May 4, 2011
In-person and phone Attendees:
- Rob Connor, Department of Human Services (DHS)
- Mary Lucie, Northwestern Memorial HealthCare
- Maria Pekar, Loyola University Health System
- Tiefu Shen, Department of Public Health (DPH)
Office of Health Information Technology (OHIT)
- Mark Chudzinski
- Naomi Chung
- Vaughn Ganiyu
- Krysta Heaney
- April Schweitzer
Maria Pekar, as co-chair of the Work Group, welcomed participants to the call at 10:33 a.m., hosted by OHIT at the State of Illinois J.R. Thompson Center in Downtown Chicago, with a telephone conference call-in number. It was confirmed that notice of the meeting and the agenda were posted on the OHIT Web site and at the Chicago meeting location no later than 48 hours prior to the meeting. Roll was taken, and the ability of those attending by telephone to hear and participate was confirmed. Minutes from the April 6, 2011, Work Group meeting were distributed prior to the meeting and were subsequently approved without objection.
The Work Group was asked to consider several questions posed by the Genetic Testing/Information Work Group.
Participants, initially discussing the Genetic Privacy Information Act, noted that the Act does not define "de-identification," and does not specifically address whether a disclosing entity can de-identify data. The group discussed several practical methods hospitals are currently using to identify what constitutes genetic information, and what processes are in place to obtain further consent with regards to such information.
Participants then discussed the Genetic Counselor Licensing Act, which requires particular consent, but mainly focuses on the definition of genetic counseling, and does not specifically discuss research.
The following is a summary of the questions posed by the Genetic Testing/Information Work Group, and the discussion that followed:
- What limits, if any, should there be on the HIE for purposes of disclosing information for research use?
- This Work Group may recommend that the federal framework be adopted in Illinois
- Will the HIE become a repository for research purposes?
- It is unclear. One of the benefits of an HIE is that it may become a vast repository of data, which could be used for research purposes; however, there would undoubtedly need to be restrictions placed on the release of data.
- Are there any bio-bank connection(s) planned? If so, how will data be stored? Can information be de-identified?
- To date, the Work Group has not discussed bio-banking. However, bio-banks could be part of research and, if the framework dictates, would fall under the Institutional Review Board (IRB). The IRB could also serve as a privacy board, and would be bound by HIPAA regulations.
- The HIE may become a repository in the future. Thus, we may need one definition for raw data, and one definition for manipulated data.
- IDPH already has general guidelines regarding data usage for research, and has developed an algorithm for de-identification, using the statistician's approach allowed under HIPAA.
- What limits, if any, should be placed on who can access the HIE for research (e.g., insurers, pharma, etc.) How will this be monitored (generally and specifically with respect to research)?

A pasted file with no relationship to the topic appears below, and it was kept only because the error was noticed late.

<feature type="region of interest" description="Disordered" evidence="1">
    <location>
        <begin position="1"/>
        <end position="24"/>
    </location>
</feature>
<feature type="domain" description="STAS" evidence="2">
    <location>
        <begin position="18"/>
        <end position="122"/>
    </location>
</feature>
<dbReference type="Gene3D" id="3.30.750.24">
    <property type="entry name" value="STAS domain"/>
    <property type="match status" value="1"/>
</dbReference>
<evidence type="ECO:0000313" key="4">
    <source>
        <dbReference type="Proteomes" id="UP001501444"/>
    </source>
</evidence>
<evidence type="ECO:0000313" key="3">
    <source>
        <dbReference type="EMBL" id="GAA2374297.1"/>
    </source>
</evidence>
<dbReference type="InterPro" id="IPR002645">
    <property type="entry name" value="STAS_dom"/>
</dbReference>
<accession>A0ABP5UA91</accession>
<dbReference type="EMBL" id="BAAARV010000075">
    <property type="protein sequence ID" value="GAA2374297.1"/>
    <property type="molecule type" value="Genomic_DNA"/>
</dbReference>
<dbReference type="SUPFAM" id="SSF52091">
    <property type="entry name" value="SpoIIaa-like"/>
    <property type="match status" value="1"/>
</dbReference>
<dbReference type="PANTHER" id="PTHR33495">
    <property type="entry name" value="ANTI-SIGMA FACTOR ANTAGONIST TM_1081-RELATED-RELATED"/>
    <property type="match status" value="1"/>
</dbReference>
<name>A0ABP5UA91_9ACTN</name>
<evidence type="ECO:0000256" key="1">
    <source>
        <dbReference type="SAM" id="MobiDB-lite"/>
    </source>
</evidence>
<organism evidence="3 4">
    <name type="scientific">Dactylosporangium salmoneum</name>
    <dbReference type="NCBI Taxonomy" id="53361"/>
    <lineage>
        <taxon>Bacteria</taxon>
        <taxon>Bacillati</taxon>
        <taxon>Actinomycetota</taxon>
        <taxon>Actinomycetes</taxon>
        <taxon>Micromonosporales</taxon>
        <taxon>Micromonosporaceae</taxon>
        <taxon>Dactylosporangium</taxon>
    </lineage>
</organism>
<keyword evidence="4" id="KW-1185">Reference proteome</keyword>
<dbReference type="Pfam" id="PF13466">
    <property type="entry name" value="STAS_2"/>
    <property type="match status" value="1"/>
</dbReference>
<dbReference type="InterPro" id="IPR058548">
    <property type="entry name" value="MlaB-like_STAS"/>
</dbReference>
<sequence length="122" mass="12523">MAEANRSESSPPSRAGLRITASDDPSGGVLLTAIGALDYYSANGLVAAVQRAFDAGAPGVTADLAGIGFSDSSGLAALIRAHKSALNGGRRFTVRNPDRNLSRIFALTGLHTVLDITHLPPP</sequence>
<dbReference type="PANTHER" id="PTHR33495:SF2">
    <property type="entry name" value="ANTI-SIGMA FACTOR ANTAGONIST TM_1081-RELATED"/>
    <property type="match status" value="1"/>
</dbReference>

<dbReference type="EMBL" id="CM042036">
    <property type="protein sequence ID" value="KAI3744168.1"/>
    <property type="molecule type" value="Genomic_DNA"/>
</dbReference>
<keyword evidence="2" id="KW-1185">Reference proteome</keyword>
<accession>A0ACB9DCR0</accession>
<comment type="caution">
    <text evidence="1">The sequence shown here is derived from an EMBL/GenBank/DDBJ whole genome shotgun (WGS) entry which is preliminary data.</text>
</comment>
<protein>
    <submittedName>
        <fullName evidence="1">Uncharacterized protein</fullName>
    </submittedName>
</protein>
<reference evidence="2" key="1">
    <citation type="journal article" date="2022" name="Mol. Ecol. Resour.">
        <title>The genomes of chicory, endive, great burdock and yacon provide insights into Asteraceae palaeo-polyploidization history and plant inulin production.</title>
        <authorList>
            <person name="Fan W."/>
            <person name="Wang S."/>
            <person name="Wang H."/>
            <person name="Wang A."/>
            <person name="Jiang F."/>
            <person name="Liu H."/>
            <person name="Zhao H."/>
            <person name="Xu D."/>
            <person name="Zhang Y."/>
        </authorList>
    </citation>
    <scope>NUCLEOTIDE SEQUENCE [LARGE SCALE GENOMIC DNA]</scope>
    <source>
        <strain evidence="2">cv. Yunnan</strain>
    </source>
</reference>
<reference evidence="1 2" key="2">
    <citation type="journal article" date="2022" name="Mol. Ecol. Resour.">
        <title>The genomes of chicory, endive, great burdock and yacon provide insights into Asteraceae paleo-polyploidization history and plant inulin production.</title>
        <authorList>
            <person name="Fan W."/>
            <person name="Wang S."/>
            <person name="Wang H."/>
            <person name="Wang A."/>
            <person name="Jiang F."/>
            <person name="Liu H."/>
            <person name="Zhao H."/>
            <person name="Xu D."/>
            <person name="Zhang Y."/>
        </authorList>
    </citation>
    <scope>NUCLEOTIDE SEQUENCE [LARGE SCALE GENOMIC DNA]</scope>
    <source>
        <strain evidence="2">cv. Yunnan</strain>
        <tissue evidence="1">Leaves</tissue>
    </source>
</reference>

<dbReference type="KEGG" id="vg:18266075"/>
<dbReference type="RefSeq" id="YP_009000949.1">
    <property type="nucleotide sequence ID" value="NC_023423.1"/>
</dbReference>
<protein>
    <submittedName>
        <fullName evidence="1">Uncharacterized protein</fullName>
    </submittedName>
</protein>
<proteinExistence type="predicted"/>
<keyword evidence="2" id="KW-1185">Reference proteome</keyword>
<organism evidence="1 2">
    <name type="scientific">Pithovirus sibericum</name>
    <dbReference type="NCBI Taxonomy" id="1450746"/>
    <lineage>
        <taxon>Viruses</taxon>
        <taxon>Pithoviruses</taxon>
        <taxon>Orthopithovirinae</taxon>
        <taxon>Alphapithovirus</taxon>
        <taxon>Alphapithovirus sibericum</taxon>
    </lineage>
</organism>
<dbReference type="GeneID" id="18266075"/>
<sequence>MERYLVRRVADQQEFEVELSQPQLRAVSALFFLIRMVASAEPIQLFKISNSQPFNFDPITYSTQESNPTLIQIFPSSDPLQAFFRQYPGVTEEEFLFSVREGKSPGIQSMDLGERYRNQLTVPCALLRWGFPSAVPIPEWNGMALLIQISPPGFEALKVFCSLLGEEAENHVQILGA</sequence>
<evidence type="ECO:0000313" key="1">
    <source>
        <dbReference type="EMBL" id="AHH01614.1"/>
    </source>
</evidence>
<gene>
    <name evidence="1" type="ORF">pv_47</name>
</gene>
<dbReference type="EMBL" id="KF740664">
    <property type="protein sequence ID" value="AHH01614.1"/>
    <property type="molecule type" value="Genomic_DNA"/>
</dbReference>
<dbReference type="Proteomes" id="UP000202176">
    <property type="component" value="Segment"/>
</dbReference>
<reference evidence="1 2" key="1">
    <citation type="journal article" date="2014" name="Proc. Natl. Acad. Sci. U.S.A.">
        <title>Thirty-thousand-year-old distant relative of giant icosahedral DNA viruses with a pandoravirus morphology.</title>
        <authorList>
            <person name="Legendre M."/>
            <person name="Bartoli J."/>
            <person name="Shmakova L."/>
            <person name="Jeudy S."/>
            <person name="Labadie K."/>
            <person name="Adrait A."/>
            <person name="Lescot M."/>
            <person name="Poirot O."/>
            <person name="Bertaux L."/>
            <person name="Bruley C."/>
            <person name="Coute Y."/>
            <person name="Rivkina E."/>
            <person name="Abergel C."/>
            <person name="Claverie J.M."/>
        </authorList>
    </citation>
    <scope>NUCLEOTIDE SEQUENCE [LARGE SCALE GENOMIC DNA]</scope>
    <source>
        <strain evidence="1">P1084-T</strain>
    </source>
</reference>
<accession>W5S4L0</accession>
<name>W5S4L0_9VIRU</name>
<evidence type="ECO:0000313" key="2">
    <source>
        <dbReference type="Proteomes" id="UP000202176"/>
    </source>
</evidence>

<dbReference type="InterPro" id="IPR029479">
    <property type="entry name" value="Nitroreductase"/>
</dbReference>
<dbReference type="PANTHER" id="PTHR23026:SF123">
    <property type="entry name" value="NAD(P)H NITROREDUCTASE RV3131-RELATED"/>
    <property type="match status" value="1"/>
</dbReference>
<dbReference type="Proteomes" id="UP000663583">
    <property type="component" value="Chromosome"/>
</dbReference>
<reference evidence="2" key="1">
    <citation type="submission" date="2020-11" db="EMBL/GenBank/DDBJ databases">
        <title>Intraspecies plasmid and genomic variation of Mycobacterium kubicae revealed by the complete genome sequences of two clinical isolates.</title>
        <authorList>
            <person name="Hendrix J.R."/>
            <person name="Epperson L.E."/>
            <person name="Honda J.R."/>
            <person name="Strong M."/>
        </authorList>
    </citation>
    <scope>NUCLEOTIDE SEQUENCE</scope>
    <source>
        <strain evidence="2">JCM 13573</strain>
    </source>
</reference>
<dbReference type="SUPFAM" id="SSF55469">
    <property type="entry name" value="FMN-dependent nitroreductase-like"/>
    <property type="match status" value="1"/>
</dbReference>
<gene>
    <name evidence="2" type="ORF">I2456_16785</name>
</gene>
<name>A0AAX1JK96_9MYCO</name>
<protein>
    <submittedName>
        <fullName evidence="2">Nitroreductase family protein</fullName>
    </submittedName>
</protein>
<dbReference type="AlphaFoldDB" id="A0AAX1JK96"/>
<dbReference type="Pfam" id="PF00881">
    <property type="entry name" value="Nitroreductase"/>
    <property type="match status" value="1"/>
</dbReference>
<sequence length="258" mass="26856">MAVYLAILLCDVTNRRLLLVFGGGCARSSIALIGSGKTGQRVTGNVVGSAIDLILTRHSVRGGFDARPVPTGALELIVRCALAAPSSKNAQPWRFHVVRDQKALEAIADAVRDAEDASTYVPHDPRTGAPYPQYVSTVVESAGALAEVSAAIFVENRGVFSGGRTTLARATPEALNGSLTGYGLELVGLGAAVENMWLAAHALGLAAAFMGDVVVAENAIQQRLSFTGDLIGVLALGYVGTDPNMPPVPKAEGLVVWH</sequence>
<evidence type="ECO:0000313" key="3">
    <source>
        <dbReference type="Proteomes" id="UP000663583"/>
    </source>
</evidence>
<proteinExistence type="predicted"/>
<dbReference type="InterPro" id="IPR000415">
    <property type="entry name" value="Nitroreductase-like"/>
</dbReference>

- It may be worthwhile to find out what the Center for Disease Control's (CDC) policies are on releasing data.
- What information needs to be shared with the public, as to the potential use of the HIE for research?
- If we follow the IRB model, there would be community representatives, and appropriately disclosing risks would be required.
- Does the HIE need a Privacy Board/IRB? Should the HIE rely upon providers to obtain IRB approval?
- Yes, there needs to be an IRB, however the HIE could designate another IRB to serve as the HIE IRB.
- Should there be an Advisory Committee, with representatives from the public, to provide oversight for any research use of the HIE?
- Yes, existing IRB guidelines following the common rule should be employed.
- What is the role of public health agencies/authorities in genetics research that could involve the HIE?
- The HIE could gather data from state agencies, if it was a repository.
- What is the potential impact of de-identifying data on population-based studies (e.g., environmental issues that are focused on specific geographic areas/communities)?
- There are always risks and benefits. An IRB would provide for accountability, and risks can be mitigated if proper controls are put in place.
The initial meeting of the HIE Authority was held last week.
SB1234, was assigned to the judiciary committee and SB1338, was assigned to the public health committee.
April and Naomi have each agreed to review about 30 statutes in an effort to complete the statutory grid. Please work to complete all statutory review in the next month. If you cannot complete the review you volunteered for, please let April know as soon as possible so your statutes can be re-assigned.
The statutory grid may serve as a supplement to our white paper. Mark will check with the executive committee about whether the grid will need to be put into a different format.
There were no comments offered in response to Maria's invitation for public comment.
The meeting adjourned at 11:29 a.m.